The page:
So what are the Colts problems? Why have they been struggling so much recently?

Offensive Woes

Nov 24, 2013; Phoenix, AZ, USA; Indianapolis Colts quarterback Andrew Luck (12) against the Arizona Cardinals at University of Phoenix Stadium. The Cardinals defeated the Colts 40-11. Mandatory Credit: Mark J. Rebilas-USA TODAY Sports

Look at Andrew Luck’s face and tell my that everything is fine. He is not happy, despite what he’s saying to the media. Getting blown out is not fun for a player who is so competitive.

A lot of the problems on offense, at least lately, can be traced to the loss of Reggie Wayne and the fact that no has stepped up to fill his shoes. Only TY Hilton and Coby Fleener have been productive in the past couple weeks. In four games, other wide receivers have combined for 21 receptions for 205 yards. That’s five catches a game for roughly 50 yards.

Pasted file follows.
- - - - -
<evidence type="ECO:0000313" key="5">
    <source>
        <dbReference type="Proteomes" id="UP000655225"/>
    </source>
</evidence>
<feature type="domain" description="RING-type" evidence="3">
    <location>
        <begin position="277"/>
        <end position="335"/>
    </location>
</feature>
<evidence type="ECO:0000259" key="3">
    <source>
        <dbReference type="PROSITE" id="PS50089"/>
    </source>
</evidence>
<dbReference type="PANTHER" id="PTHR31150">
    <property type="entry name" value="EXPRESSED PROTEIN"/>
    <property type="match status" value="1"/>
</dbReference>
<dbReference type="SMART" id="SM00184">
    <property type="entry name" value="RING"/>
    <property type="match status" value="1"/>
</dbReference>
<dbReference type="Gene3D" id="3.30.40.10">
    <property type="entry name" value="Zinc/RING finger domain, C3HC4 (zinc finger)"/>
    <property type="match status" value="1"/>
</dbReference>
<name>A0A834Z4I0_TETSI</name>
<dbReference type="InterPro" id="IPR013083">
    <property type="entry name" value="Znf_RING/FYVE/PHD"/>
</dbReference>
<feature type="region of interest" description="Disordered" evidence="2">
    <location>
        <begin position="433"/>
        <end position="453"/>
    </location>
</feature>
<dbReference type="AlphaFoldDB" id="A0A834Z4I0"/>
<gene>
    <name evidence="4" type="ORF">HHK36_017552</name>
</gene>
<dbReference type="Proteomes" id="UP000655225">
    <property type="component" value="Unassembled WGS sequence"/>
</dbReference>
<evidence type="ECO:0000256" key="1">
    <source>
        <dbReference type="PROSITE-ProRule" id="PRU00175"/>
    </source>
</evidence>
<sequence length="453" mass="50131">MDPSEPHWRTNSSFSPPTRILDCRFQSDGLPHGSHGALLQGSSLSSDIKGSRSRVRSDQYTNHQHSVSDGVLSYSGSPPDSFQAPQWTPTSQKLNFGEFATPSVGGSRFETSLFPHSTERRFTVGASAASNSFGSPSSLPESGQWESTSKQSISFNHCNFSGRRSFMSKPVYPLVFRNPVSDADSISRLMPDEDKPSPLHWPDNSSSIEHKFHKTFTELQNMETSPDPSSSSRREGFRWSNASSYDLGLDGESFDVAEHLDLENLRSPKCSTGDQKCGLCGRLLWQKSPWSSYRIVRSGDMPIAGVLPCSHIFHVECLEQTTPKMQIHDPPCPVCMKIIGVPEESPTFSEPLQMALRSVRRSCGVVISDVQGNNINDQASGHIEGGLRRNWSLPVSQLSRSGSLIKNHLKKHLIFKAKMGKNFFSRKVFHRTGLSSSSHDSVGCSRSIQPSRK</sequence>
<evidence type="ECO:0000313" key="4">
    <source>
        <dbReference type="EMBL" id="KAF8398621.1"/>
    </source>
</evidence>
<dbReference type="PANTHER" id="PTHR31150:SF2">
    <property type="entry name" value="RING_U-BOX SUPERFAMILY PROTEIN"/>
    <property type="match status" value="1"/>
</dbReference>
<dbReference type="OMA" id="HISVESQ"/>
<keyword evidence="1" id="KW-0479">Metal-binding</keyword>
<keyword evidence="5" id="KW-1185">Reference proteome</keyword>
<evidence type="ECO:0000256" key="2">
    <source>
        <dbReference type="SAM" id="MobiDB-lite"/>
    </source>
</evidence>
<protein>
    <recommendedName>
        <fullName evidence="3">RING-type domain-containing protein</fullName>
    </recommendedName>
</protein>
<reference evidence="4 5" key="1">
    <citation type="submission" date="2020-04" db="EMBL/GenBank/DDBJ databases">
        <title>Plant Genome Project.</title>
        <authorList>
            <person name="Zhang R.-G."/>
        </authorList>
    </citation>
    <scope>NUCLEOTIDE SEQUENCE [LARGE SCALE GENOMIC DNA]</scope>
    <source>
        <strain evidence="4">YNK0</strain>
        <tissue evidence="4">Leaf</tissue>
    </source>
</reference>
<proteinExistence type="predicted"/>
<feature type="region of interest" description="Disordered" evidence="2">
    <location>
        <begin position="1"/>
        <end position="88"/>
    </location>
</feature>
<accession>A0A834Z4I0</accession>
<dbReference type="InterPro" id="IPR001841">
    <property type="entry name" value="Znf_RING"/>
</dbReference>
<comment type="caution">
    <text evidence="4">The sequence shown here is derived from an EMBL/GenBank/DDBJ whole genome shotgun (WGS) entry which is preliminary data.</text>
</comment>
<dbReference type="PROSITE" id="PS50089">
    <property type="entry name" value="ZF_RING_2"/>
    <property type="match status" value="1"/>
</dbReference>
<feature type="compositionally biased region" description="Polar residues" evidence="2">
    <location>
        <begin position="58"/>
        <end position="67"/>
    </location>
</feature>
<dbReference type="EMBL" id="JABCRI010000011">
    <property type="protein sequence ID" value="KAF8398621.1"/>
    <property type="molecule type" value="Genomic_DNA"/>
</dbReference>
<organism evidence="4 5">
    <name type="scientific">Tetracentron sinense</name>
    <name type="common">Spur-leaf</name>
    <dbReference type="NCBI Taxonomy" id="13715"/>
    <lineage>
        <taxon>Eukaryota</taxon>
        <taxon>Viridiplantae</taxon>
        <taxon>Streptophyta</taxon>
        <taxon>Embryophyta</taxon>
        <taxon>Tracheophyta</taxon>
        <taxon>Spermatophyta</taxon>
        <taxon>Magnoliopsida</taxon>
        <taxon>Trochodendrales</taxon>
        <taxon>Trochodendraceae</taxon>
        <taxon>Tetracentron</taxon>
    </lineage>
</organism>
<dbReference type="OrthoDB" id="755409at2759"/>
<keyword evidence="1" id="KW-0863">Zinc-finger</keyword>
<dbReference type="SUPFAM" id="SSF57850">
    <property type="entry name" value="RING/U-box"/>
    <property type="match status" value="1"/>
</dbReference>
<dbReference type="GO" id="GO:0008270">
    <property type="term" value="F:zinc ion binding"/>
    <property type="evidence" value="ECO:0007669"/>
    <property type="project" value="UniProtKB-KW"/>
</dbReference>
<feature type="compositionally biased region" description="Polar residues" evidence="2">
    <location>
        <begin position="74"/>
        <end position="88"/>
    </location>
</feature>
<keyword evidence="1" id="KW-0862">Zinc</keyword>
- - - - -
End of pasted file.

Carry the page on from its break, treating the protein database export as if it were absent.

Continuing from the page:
So what’s the problem here? For one, none of these receivers can get open at a consistent level like Old Man Wayne did. The receivers are being left on an island, forced into one-on-one battles that they are losing on a regular basis. Hilton is generally locked down by opponents top corners, or just double teamed because they know Darrius Heyward-Bey is more likely to drop a pass than make a big play.

It also seems like Pep Hamilton isn’t sure how to effectively use Fleener. He rarely gets targets in the red zone or at the goal line. Which doesn’t make any bit of sense because he’s 6-6, which makes jump balls particularly easy.

The Colts aren’t really finding creative ways to get players open either. Most teams, even the ones with good receivers like the Broncos, use a lot of rub and pick routes that essentially force defenders off their marks and opens up wideouts for big plays.